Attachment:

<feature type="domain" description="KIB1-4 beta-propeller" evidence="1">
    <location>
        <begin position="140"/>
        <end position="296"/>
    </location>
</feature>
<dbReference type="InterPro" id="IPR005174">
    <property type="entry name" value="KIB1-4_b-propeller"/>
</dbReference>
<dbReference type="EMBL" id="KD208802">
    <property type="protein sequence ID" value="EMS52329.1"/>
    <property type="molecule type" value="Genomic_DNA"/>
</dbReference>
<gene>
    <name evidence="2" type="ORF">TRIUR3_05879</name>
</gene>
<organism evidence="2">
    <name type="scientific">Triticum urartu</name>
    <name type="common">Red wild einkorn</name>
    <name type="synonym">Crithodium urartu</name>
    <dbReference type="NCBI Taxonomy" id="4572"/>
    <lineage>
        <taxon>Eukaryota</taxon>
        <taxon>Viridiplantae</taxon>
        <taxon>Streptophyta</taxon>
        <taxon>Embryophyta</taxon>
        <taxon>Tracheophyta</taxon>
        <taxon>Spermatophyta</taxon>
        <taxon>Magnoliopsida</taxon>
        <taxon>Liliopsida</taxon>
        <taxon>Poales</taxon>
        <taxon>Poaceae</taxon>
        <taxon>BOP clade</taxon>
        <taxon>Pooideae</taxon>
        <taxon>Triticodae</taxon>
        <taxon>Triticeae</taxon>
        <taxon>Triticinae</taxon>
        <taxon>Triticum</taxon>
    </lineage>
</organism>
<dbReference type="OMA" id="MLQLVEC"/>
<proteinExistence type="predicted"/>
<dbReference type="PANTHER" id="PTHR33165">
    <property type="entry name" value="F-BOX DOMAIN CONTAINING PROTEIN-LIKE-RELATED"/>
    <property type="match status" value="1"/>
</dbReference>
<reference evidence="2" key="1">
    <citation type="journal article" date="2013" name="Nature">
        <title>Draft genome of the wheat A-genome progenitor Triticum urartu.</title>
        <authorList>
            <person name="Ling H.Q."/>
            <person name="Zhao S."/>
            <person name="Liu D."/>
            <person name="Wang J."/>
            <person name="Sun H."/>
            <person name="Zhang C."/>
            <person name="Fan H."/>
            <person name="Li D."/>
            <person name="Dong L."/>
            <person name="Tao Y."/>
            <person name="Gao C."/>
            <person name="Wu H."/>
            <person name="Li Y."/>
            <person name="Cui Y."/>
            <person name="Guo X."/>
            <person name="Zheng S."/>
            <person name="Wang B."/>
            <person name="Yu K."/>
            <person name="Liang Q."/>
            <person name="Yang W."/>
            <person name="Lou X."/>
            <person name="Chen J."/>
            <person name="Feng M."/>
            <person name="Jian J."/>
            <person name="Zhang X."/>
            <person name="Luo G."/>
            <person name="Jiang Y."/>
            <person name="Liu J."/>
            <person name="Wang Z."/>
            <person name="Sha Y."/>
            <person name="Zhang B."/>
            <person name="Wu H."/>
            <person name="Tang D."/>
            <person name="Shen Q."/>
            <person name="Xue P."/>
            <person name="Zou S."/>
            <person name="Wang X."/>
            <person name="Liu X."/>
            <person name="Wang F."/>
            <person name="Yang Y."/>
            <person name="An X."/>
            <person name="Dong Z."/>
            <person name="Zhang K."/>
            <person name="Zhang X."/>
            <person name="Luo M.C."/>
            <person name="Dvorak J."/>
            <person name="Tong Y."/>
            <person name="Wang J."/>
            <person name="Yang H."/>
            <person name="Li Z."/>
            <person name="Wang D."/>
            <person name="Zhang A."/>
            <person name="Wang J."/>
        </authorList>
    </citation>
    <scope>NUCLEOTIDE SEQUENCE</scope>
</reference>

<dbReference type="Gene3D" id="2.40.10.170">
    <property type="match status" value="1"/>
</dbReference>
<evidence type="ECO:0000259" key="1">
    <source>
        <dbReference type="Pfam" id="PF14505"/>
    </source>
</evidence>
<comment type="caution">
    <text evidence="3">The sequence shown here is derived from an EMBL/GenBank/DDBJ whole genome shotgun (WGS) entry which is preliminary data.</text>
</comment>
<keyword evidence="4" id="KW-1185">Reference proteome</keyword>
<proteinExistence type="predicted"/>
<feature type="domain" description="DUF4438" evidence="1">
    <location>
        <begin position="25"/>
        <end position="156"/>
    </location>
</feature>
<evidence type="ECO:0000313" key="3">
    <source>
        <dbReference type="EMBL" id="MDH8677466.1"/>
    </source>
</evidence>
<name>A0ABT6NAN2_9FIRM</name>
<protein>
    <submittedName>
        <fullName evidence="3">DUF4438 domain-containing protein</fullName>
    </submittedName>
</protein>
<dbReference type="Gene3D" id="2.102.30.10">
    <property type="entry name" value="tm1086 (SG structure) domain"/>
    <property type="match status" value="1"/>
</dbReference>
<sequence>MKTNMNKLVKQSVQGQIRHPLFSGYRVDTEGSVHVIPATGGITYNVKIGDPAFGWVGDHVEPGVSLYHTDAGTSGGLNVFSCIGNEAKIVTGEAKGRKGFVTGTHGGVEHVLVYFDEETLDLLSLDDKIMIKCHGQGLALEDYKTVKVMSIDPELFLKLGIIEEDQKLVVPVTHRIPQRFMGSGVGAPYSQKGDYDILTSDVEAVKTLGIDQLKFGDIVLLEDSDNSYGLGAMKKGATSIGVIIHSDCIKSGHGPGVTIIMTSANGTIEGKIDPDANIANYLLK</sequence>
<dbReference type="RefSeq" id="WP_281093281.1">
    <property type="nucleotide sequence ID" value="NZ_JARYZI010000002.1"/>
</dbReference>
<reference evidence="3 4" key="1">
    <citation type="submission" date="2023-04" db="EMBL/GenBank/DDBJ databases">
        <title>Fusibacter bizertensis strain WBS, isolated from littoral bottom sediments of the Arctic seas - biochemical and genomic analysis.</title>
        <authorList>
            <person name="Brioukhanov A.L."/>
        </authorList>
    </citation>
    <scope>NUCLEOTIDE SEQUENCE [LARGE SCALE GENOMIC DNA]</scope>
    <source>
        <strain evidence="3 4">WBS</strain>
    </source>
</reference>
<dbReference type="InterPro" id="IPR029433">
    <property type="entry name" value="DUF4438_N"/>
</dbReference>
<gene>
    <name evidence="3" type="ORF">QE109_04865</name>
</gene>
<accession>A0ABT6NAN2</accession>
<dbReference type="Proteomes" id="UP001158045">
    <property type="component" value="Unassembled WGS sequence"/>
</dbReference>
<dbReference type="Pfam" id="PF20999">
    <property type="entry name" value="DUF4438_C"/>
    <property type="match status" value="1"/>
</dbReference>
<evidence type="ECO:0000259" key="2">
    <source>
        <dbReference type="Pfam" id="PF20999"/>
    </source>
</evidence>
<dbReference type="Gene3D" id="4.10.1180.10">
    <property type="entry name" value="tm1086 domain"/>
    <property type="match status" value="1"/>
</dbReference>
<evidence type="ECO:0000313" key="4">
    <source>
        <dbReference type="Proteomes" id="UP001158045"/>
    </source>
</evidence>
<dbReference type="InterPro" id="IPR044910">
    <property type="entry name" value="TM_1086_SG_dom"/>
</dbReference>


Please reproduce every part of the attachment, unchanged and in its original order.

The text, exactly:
<feature type="domain" description="KIB1-4 beta-propeller" evidence="1">
    <location>
        <begin position="140"/>
        <end position="296"/>
    </location>
</feature>
<dbReference type="InterPro" id="IPR005174">
    <property type="entry name" value="KIB1-4_b-propeller"/>
</dbReference>
<dbReference type="EMBL" id="KD208802">
    <property type="protein sequence ID" value="EMS52329.1"/>
    <property type="molecule type" value="Genomic_DNA"/>
</dbReference>
<gene>
    <name evidence="2" type="ORF">TRIUR3_05879</name>
</gene>
<organism evidence="2">
    <name type="scientific">Triticum urartu</name>
    <name type="common">Red wild einkorn</name>
    <name type="synonym">Crithodium urartu</name>
    <dbReference type="NCBI Taxonomy" id="4572"/>
    <lineage>
        <taxon>Eukaryota</taxon>
        <taxon>Viridiplantae</taxon>
        <taxon>Streptophyta</taxon>
        <taxon>Embryophyta</taxon>
        <taxon>Tracheophyta</taxon>
        <taxon>Spermatophyta</taxon>
        <taxon>Magnoliopsida</taxon>
        <taxon>Liliopsida</taxon>
        <taxon>Poales</taxon>
        <taxon>Poaceae</taxon>
        <taxon>BOP clade</taxon>
        <taxon>Pooideae</taxon>
        <taxon>Triticodae</taxon>
        <taxon>Triticeae</taxon>
        <taxon>Triticinae</taxon>
        <taxon>Triticum</taxon>
    </lineage>
</organism>
<dbReference type="OMA" id="MLQLVEC"/>
<proteinExistence type="predicted"/>
<dbReference type="PANTHER" id="PTHR33165">
    <property type="entry name" value="F-BOX DOMAIN CONTAINING PROTEIN-LIKE-RELATED"/>
    <property type="match status" value="1"/>
</dbReference>
<reference evidence="2" key="1">
    <citation type="journal article" date="2013" name="Nature">
        <title>Draft genome of the wheat A-genome progenitor Triticum urartu.</title>
        <authorList>
            <person name="Ling H.Q."/>
            <person name="Zhao S."/>
            <person name="Liu D."/>
            <person name="Wang J."/>
            <person name="Sun H."/>
            <person name="Zhang C."/>
            <person name="Fan H."/>
            <person name="Li D."/>
            <person name="Dong L."/>
            <person name="Tao Y."/>
            <person name="Gao C."/>
            <person name="Wu H."/>
            <person name="Li Y."/>
            <person name="Cui Y."/>
            <person name="Guo X."/>
            <person name="Zheng S."/>
            <person name="Wang B."/>
            <person name="Yu K."/>
            <person name="Liang Q."/>
            <person name="Yang W."/>
            <person name="Lou X."/>
            <person name="Chen J."/>
            <person name="Feng M."/>
            <person name="Jian J."/>
            <person name="Zhang X."/>
            <person name="Luo G."/>
            <person name="Jiang Y."/>
            <person name="Liu J."/>
            <person name="Wang Z."/>
            <person name="Sha Y."/>
            <person name="Zhang B."/>
            <person name="Wu H."/>
            <person name="Tang D."/>
            <person name="Shen Q."/>
            <person name="Xue P."/>
            <person name="Zou S."/>
            <person name="Wang X."/>
            <person name="Liu X."/>
            <person name="Wang F."/>
            <person name="Yang Y."/>
            <person name="An X."/>
            <person name="Dong Z."/>
            <person name="Zhang K."/>
            <person name="Zhang X."/>
            <person name="Luo M.C."/>
            <person name="Dvorak J."/>
            <person name="Tong Y."/>
            <person name="Wang J."/>
            <person name="Yang H."/>
            <person name="Li Z."/>
            <person name="Wang D."/>
            <person name="Zhang A."/>
            <person name="Wang J."/>
        </authorList>
    </citation>
    <scope>NUCLEOTIDE SEQUENCE</scope>
</reference>

<dbReference type="Gene3D" id="2.40.10.170">
    <property type="match status" value="1"/>
</dbReference>
<evidence type="ECO:0000259" key="1">
    <source>
        <dbReference type="Pfam" id="PF14505"/>
    </source>
</evidence>
<comment type="caution">
    <text evidence="3">The sequence shown here is derived from an EMBL/GenBank/DDBJ whole genome shotgun (WGS) entry which is preliminary data.</text>
</comment>
<keyword evidence="4" id="KW-1185">Reference proteome</keyword>
<proteinExistence type="predicted"/>
<feature type="domain" description="DUF4438" evidence="1">
    <location>
        <begin position="25"/>
        <end position="156"/>
    </location>
</feature>
<evidence type="ECO:0000313" key="3">
    <source>
        <dbReference type="EMBL" id="MDH8677466.1"/>
    </source>
</evidence>
<name>A0ABT6NAN2_9FIRM</name>
<protein>
    <submittedName>
        <fullName evidence="3">DUF4438 domain-containing protein</fullName>
    </submittedName>
</protein>
<dbReference type="Gene3D" id="2.102.30.10">
    <property type="entry name" value="tm1086 (SG structure) domain"/>
    <property type="match status" value="1"/>
</dbReference>
<sequence>MKTNMNKLVKQSVQGQIRHPLFSGYRVDTEGSVHVIPATGGITYNVKIGDPAFGWVGDHVEPGVSLYHTDAGTSGGLNVFSCIGNEAKIVTGEAKGRKGFVTGTHGGVEHVLVYFDEETLDLLSLDDKIMIKCHGQGLALEDYKTVKVMSIDPELFLKLGIIEEDQKLVVPVTHRIPQRFMGSGVGAPYSQKGDYDILTSDVEAVKTLGIDQLKFGDIVLLEDSDNSYGLGAMKKGATSIGVIIHSDCIKSGHGPGVTIIMTSANGTIEGKIDPDANIANYLLK</sequence>
<dbReference type="RefSeq" id="WP_281093281.1">
    <property type="nucleotide sequence ID" value="NZ_JARYZI010000002.1"/>
</dbReference>
<reference evidence="3 4" key="1">
    <citation type="submission" date="2023-04" db="EMBL/GenBank/DDBJ databases">
        <title>Fusibacter bizertensis strain WBS, isolated from littoral bottom sediments of the Arctic seas - biochemical and genomic analysis.</title>
        <authorList>
            <person name="Brioukhanov A.L."/>
        </authorList>
    </citation>
    <scope>NUCLEOTIDE SEQUENCE [LARGE SCALE GENOMIC DNA]</scope>
    <source>
        <strain evidence="3 4">WBS</strain>
    </source>
</reference>
<dbReference type="InterPro" id="IPR029433">
    <property type="entry name" value="DUF4438_N"/>
</dbReference>
<gene>
    <name evidence="3" type="ORF">QE109_04865</name>
</gene>
<accession>A0ABT6NAN2</accession>
<dbReference type="Proteomes" id="UP001158045">
    <property type="component" value="Unassembled WGS sequence"/>
</dbReference>
<dbReference type="Pfam" id="PF20999">
    <property type="entry name" value="DUF4438_C"/>
    <property type="match status" value="1"/>
</dbReference>
<evidence type="ECO:0000259" key="2">
    <source>
        <dbReference type="Pfam" id="PF20999"/>
    </source>
</evidence>
<dbReference type="Gene3D" id="4.10.1180.10">
    <property type="entry name" value="tm1086 domain"/>
    <property type="match status" value="1"/>
</dbReference>
<evidence type="ECO:0000313" key="4">
    <source>
        <dbReference type="Proteomes" id="UP001158045"/>
    </source>
</evidence>
<dbReference type="InterPro" id="IPR044910">
    <property type="entry name" value="TM_1086_SG_dom"/>
</dbReference>